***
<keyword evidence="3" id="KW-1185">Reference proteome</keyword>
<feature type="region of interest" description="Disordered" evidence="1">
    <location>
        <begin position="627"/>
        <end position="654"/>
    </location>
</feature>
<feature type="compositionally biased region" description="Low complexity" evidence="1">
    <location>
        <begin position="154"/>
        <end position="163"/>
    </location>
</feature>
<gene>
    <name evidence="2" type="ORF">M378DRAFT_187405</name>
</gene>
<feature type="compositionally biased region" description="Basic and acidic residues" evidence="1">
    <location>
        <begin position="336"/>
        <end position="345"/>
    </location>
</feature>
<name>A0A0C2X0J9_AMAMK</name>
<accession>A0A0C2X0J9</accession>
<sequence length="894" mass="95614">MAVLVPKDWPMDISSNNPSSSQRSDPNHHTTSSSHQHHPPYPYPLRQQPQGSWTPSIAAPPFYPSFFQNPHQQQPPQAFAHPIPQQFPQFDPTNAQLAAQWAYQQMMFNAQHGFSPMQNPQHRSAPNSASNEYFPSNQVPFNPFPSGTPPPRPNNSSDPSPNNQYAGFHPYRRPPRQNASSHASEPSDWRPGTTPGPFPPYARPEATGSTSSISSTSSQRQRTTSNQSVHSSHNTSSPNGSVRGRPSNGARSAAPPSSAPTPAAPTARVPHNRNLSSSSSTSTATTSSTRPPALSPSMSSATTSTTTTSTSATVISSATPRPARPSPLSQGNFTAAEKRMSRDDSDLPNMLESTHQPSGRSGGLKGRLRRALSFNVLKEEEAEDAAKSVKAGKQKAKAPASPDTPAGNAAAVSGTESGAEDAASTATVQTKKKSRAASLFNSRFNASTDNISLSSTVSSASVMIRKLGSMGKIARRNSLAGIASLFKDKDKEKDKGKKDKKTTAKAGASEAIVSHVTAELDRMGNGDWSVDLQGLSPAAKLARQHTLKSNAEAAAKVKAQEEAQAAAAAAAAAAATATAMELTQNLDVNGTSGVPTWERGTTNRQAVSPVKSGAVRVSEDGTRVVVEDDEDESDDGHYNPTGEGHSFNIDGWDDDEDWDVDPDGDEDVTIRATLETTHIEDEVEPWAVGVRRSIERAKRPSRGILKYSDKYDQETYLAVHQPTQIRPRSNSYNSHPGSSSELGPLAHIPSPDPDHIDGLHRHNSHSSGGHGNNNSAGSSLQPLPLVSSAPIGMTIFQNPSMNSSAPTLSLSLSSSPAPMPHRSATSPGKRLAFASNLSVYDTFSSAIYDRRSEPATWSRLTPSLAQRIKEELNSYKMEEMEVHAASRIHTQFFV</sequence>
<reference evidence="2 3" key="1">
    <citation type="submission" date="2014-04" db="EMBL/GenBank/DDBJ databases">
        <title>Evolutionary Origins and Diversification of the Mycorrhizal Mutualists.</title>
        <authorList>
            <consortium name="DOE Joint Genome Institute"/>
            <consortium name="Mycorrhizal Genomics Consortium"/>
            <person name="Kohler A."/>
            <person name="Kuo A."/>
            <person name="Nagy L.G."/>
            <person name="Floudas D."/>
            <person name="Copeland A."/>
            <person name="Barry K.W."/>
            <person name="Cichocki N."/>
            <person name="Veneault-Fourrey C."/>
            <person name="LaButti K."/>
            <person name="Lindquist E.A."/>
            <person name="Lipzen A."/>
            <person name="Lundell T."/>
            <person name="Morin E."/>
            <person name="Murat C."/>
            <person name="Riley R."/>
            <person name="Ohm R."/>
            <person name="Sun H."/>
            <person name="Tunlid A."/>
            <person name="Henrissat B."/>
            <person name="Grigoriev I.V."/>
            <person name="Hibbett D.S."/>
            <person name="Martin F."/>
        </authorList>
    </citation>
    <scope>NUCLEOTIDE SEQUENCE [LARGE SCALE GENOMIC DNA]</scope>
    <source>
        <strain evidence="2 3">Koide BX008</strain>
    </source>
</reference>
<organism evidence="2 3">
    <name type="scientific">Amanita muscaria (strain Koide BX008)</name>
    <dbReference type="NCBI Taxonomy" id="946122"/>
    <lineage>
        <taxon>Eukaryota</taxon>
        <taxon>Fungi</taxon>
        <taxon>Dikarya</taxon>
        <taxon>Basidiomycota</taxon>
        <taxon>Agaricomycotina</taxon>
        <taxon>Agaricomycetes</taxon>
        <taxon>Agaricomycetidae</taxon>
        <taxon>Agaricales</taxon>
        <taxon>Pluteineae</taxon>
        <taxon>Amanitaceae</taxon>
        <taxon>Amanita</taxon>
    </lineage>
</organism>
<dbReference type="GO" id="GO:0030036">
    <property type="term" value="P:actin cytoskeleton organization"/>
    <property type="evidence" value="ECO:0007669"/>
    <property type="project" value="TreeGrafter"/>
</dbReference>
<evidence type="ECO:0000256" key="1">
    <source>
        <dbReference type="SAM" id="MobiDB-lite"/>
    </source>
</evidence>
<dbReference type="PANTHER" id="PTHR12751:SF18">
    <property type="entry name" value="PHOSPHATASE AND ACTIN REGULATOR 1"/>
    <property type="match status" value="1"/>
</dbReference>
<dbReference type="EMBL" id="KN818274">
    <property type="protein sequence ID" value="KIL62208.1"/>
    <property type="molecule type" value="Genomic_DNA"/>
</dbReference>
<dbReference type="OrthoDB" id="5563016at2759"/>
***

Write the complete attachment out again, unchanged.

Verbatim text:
<keyword evidence="3" id="KW-1185">Reference proteome</keyword>
<feature type="region of interest" description="Disordered" evidence="1">
    <location>
        <begin position="627"/>
        <end position="654"/>
    </location>
</feature>
<feature type="compositionally biased region" description="Low complexity" evidence="1">
    <location>
        <begin position="154"/>
        <end position="163"/>
    </location>
</feature>
<gene>
    <name evidence="2" type="ORF">M378DRAFT_187405</name>
</gene>
<feature type="compositionally biased region" description="Basic and acidic residues" evidence="1">
    <location>
        <begin position="336"/>
        <end position="345"/>
    </location>
</feature>
<name>A0A0C2X0J9_AMAMK</name>
<accession>A0A0C2X0J9</accession>
<sequence length="894" mass="95614">MAVLVPKDWPMDISSNNPSSSQRSDPNHHTTSSSHQHHPPYPYPLRQQPQGSWTPSIAAPPFYPSFFQNPHQQQPPQAFAHPIPQQFPQFDPTNAQLAAQWAYQQMMFNAQHGFSPMQNPQHRSAPNSASNEYFPSNQVPFNPFPSGTPPPRPNNSSDPSPNNQYAGFHPYRRPPRQNASSHASEPSDWRPGTTPGPFPPYARPEATGSTSSISSTSSQRQRTTSNQSVHSSHNTSSPNGSVRGRPSNGARSAAPPSSAPTPAAPTARVPHNRNLSSSSSTSTATTSSTRPPALSPSMSSATTSTTTTSTSATVISSATPRPARPSPLSQGNFTAAEKRMSRDDSDLPNMLESTHQPSGRSGGLKGRLRRALSFNVLKEEEAEDAAKSVKAGKQKAKAPASPDTPAGNAAAVSGTESGAEDAASTATVQTKKKSRAASLFNSRFNASTDNISLSSTVSSASVMIRKLGSMGKIARRNSLAGIASLFKDKDKEKDKGKKDKKTTAKAGASEAIVSHVTAELDRMGNGDWSVDLQGLSPAAKLARQHTLKSNAEAAAKVKAQEEAQAAAAAAAAAAATATAMELTQNLDVNGTSGVPTWERGTTNRQAVSPVKSGAVRVSEDGTRVVVEDDEDESDDGHYNPTGEGHSFNIDGWDDDEDWDVDPDGDEDVTIRATLETTHIEDEVEPWAVGVRRSIERAKRPSRGILKYSDKYDQETYLAVHQPTQIRPRSNSYNSHPGSSSELGPLAHIPSPDPDHIDGLHRHNSHSSGGHGNNNSAGSSLQPLPLVSSAPIGMTIFQNPSMNSSAPTLSLSLSSSPAPMPHRSATSPGKRLAFASNLSVYDTFSSAIYDRRSEPATWSRLTPSLAQRIKEELNSYKMEEMEVHAASRIHTQFFV</sequence>
<reference evidence="2 3" key="1">
    <citation type="submission" date="2014-04" db="EMBL/GenBank/DDBJ databases">
        <title>Evolutionary Origins and Diversification of the Mycorrhizal Mutualists.</title>
        <authorList>
            <consortium name="DOE Joint Genome Institute"/>
            <consortium name="Mycorrhizal Genomics Consortium"/>
            <person name="Kohler A."/>
            <person name="Kuo A."/>
            <person name="Nagy L.G."/>
            <person name="Floudas D."/>
            <person name="Copeland A."/>
            <person name="Barry K.W."/>
            <person name="Cichocki N."/>
            <person name="Veneault-Fourrey C."/>
            <person name="LaButti K."/>
            <person name="Lindquist E.A."/>
            <person name="Lipzen A."/>
            <person name="Lundell T."/>
            <person name="Morin E."/>
            <person name="Murat C."/>
            <person name="Riley R."/>
            <person name="Ohm R."/>
            <person name="Sun H."/>
            <person name="Tunlid A."/>
            <person name="Henrissat B."/>
            <person name="Grigoriev I.V."/>
            <person name="Hibbett D.S."/>
            <person name="Martin F."/>
        </authorList>
    </citation>
    <scope>NUCLEOTIDE SEQUENCE [LARGE SCALE GENOMIC DNA]</scope>
    <source>
        <strain evidence="2 3">Koide BX008</strain>
    </source>
</reference>
<organism evidence="2 3">
    <name type="scientific">Amanita muscaria (strain Koide BX008)</name>
    <dbReference type="NCBI Taxonomy" id="946122"/>
    <lineage>
        <taxon>Eukaryota</taxon>
        <taxon>Fungi</taxon>
        <taxon>Dikarya</taxon>
        <taxon>Basidiomycota</taxon>
        <taxon>Agaricomycotina</taxon>
        <taxon>Agaricomycetes</taxon>
        <taxon>Agaricomycetidae</taxon>
        <taxon>Agaricales</taxon>
        <taxon>Pluteineae</taxon>
        <taxon>Amanitaceae</taxon>
        <taxon>Amanita</taxon>
    </lineage>
</organism>
<dbReference type="GO" id="GO:0030036">
    <property type="term" value="P:actin cytoskeleton organization"/>
    <property type="evidence" value="ECO:0007669"/>
    <property type="project" value="TreeGrafter"/>
</dbReference>
<evidence type="ECO:0000256" key="1">
    <source>
        <dbReference type="SAM" id="MobiDB-lite"/>
    </source>
</evidence>
<dbReference type="PANTHER" id="PTHR12751:SF18">
    <property type="entry name" value="PHOSPHATASE AND ACTIN REGULATOR 1"/>
    <property type="match status" value="1"/>
</dbReference>
<dbReference type="EMBL" id="KN818274">
    <property type="protein sequence ID" value="KIL62208.1"/>
    <property type="molecule type" value="Genomic_DNA"/>
</dbReference>
<dbReference type="OrthoDB" id="5563016at2759"/>